Let's say you're a Steelers fan.
Chances are you are angry with Antonio Brown.
You think he was a me-first guy. You think he destroyed the locker room. You believe he was an egotistical jerk. You're glad he's likely played his last game for the franchise. Good riddance, you say.
Chances are you are done with Le'Veon Bell, too.
You hate that he sat out last season because he wanted a bigger payday. You believe he's another me-first egomaniac. You're more than ready to tell him, "Don't let the Terrible Towel hit you on the way out the door, Le'Veon."
This is not how every Steelers fan feels, but it's not a stretch to believe many of them do. For a time, they may even be glad the team is fully in the hands of Ben Roethlisberger. As Pittsburgh GM Kevin Colbert told reporters Wednesday, Roethlisberger is now the Steelers' "unquestioned leader."
But is that a good thing?
What the Steelers are doing this offseason may represent one of the riskiest offseason plans any modern franchise has undertaken. Rarely does a team dump two superstars in one offseason.
It's the equivalent of the Patriots parting ways with Rob Gronkowski and Julian Edelman. It means Pittsburgh is going all-in on Roethlisberger, and while he is a seasoned player, and future Hall of Famer, there are still potential problems with this strategy.
There are some NFL assistant coaches who believe Roethlisberger can carry a team the way Russell Wilson does, and there are some who think Bell and Brown carried Roethlisberger, and with their departures, the quarterback will be exposed.
Let's tackle the second part first, as we have some evidence for that argument.
Brown is one of the greatest receivers of his generation. He's tied with Marvin Harrison and Brandon Marshall for the most seasons with at least 100 catches and 10 receiving scores in league history, according to ESPN Stats & Info. His four such seasons best Jerry Rice's three.
Bell had a similar impact, and the combination of Bell and Brown at times proved devastating. During one January 2017 playoff game against the Dolphins, the two combined for 36 touches, 298 total yards and four touchdowns.
Despite the impression that Brown (and Bell to some degree) are divas (reputations that were somewhat justified), both players also are seen as relentlessly hard workers.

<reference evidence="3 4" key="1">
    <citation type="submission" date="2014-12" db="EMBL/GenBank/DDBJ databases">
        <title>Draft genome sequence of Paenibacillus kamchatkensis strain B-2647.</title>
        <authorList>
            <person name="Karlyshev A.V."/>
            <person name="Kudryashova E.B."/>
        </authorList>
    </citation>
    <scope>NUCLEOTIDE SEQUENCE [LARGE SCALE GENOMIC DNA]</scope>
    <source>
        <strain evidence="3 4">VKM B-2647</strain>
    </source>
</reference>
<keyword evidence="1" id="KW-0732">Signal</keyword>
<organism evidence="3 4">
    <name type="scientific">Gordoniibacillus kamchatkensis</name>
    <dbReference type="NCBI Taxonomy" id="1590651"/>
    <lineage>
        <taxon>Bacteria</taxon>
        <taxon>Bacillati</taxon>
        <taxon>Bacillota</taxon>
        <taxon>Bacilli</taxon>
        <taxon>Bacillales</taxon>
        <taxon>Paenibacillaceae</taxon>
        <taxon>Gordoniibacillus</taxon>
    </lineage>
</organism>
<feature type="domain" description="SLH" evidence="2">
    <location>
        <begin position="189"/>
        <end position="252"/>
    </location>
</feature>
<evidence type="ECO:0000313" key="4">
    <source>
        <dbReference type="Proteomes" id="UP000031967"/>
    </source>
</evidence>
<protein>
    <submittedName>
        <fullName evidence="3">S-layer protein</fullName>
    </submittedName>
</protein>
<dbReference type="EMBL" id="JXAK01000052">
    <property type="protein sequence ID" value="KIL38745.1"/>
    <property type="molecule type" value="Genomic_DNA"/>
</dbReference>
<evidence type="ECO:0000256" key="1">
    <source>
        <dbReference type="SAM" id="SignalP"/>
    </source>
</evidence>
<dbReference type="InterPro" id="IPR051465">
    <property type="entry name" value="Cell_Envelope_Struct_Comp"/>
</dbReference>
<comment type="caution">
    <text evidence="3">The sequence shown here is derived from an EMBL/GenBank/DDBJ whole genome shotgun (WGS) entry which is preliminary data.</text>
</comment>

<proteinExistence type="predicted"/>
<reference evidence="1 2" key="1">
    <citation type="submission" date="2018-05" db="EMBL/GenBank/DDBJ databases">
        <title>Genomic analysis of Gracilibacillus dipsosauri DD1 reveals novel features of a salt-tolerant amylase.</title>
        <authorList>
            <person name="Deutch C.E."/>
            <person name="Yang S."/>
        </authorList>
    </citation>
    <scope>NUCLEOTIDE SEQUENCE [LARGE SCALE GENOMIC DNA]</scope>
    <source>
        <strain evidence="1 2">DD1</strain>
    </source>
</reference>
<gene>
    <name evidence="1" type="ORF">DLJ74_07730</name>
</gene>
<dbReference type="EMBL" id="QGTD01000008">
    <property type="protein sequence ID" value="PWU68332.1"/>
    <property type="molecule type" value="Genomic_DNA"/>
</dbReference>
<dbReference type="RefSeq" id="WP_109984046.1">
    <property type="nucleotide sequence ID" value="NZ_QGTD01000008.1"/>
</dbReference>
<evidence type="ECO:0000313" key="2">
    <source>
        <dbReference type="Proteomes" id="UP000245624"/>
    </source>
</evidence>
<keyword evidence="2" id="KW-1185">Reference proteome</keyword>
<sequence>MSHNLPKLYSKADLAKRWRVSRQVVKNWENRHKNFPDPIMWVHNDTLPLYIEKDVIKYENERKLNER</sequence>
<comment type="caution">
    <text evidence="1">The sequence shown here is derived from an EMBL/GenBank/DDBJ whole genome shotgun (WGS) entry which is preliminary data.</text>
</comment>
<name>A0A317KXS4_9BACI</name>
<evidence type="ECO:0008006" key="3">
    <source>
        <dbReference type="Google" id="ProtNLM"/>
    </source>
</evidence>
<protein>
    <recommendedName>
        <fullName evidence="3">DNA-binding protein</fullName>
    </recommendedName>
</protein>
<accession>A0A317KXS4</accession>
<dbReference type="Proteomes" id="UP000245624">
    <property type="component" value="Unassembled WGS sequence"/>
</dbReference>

"Le'Veon is a guy that's totally into football," former Steelers offensive coordinator Todd Haley said this week on SiriusXM NFL Radio. "He'd sit by my office before the team meeting in the morning and have his iPad out, watching tape."
Haley added that Brown was the hardest-working player he's ever coached in his 24 years in the NFL.
"AB is arguably the hardest worker I've ever been around," Haley said. "It comes through his competitive nature, desire. ... You could never ask anything more of that guy. He wanted to do it all, all the time. What more could you ask for?"
Now for the hard part: Can Roethlisberger transform what the Steelers have left into what they have been in the Ben-Bell-Brown era? The team thinks so.
He did throw for more than 5,000 yards and had a passer rating of 96.5 last season, his highest since 2014. And while no one would confuse the production of receiver JuJu Smith-Schuster and running back James Conner with Brown and Bell, both had their moments last season, showing at least enough to think they could provide a reasonable facsimile of what Brown and Bell offered.
Still, it's also true that Roethlisberger has had double-digit interceptions for four straight years. And while Smith-Schuster is talented, he and Roethlisberger now won't have the benefit of Brown getting constant double-teams. As for Conner, though he did run for more than 100 yards five times last season, he also produced five games with 60 rushing yards or fewer.
Then, finally, there is the huge black and gold elephant in the room, and that's Roethlisberger's leadership skills. Former teammates have characterized him as a poor teammate. Former Steeler and future Hall of Famer Hines Ward said Roethlisberger "should know better" than to openly criticize teammates, as Roethlisberger has done on more than a few occasions. If Colbert's recent comments exalting his QB are any indication, though, the team doesn't seem to have a problem with Roethlisberger's approach with a roster Colbert described as "kids" working under the soon-to-be 37-year-old.
With Brown and Bell on the team, Roethlisberger's leadership was tempered by other spheres of influence in the locker room. Without them, it's all on Roethlisberger. The Steelers seem happy with this.
But the question is...
...should they be?
Mike Freeman covers the NFL for Bleacher Report. Follow him on Twitter: @mikefreemanNFL.